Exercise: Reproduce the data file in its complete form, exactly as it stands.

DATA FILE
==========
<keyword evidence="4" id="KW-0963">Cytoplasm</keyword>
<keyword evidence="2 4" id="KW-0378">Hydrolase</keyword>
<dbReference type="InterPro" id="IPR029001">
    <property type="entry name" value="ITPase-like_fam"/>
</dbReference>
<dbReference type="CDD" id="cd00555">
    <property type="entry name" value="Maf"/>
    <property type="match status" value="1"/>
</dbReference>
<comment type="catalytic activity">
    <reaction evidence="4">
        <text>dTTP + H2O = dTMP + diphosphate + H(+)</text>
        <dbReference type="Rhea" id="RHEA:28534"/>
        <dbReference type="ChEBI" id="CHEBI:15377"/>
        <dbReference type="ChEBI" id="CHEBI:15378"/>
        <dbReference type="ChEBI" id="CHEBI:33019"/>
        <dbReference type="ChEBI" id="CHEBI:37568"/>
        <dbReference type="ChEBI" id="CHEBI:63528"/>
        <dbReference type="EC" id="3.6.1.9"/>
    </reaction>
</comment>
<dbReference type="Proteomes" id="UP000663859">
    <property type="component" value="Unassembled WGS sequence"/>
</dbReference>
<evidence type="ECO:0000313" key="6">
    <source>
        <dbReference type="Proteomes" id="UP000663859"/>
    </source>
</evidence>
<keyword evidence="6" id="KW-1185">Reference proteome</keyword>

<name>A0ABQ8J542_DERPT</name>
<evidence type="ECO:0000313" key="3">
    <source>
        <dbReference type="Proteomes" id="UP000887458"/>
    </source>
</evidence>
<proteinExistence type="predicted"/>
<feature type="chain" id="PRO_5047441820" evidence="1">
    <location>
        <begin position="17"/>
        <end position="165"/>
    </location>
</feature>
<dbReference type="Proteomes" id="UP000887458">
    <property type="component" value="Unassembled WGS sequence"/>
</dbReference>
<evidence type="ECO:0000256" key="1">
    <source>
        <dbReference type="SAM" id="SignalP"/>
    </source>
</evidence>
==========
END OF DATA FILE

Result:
<keyword evidence="4" id="KW-0963">Cytoplasm</keyword>
<keyword evidence="2 4" id="KW-0378">Hydrolase</keyword>
<dbReference type="InterPro" id="IPR029001">
    <property type="entry name" value="ITPase-like_fam"/>
</dbReference>
<dbReference type="CDD" id="cd00555">
    <property type="entry name" value="Maf"/>
    <property type="match status" value="1"/>
</dbReference>
<comment type="catalytic activity">
    <reaction evidence="4">
        <text>dTTP + H2O = dTMP + diphosphate + H(+)</text>
        <dbReference type="Rhea" id="RHEA:28534"/>
        <dbReference type="ChEBI" id="CHEBI:15377"/>
        <dbReference type="ChEBI" id="CHEBI:15378"/>
        <dbReference type="ChEBI" id="CHEBI:33019"/>
        <dbReference type="ChEBI" id="CHEBI:37568"/>
        <dbReference type="ChEBI" id="CHEBI:63528"/>
        <dbReference type="EC" id="3.6.1.9"/>
    </reaction>
</comment>
<dbReference type="Proteomes" id="UP000663859">
    <property type="component" value="Unassembled WGS sequence"/>
</dbReference>
<evidence type="ECO:0000313" key="6">
    <source>
        <dbReference type="Proteomes" id="UP000663859"/>
    </source>
</evidence>
<keyword evidence="6" id="KW-1185">Reference proteome</keyword>

<name>A0ABQ8J542_DERPT</name>
<evidence type="ECO:0000313" key="3">
    <source>
        <dbReference type="Proteomes" id="UP000887458"/>
    </source>
</evidence>
<proteinExistence type="predicted"/>
<feature type="chain" id="PRO_5047441820" evidence="1">
    <location>
        <begin position="17"/>
        <end position="165"/>
    </location>
</feature>
<dbReference type="Proteomes" id="UP000887458">
    <property type="component" value="Unassembled WGS sequence"/>
</dbReference>
<evidence type="ECO:0000256" key="1">
    <source>
        <dbReference type="SAM" id="SignalP"/>
    </source>
</evidence>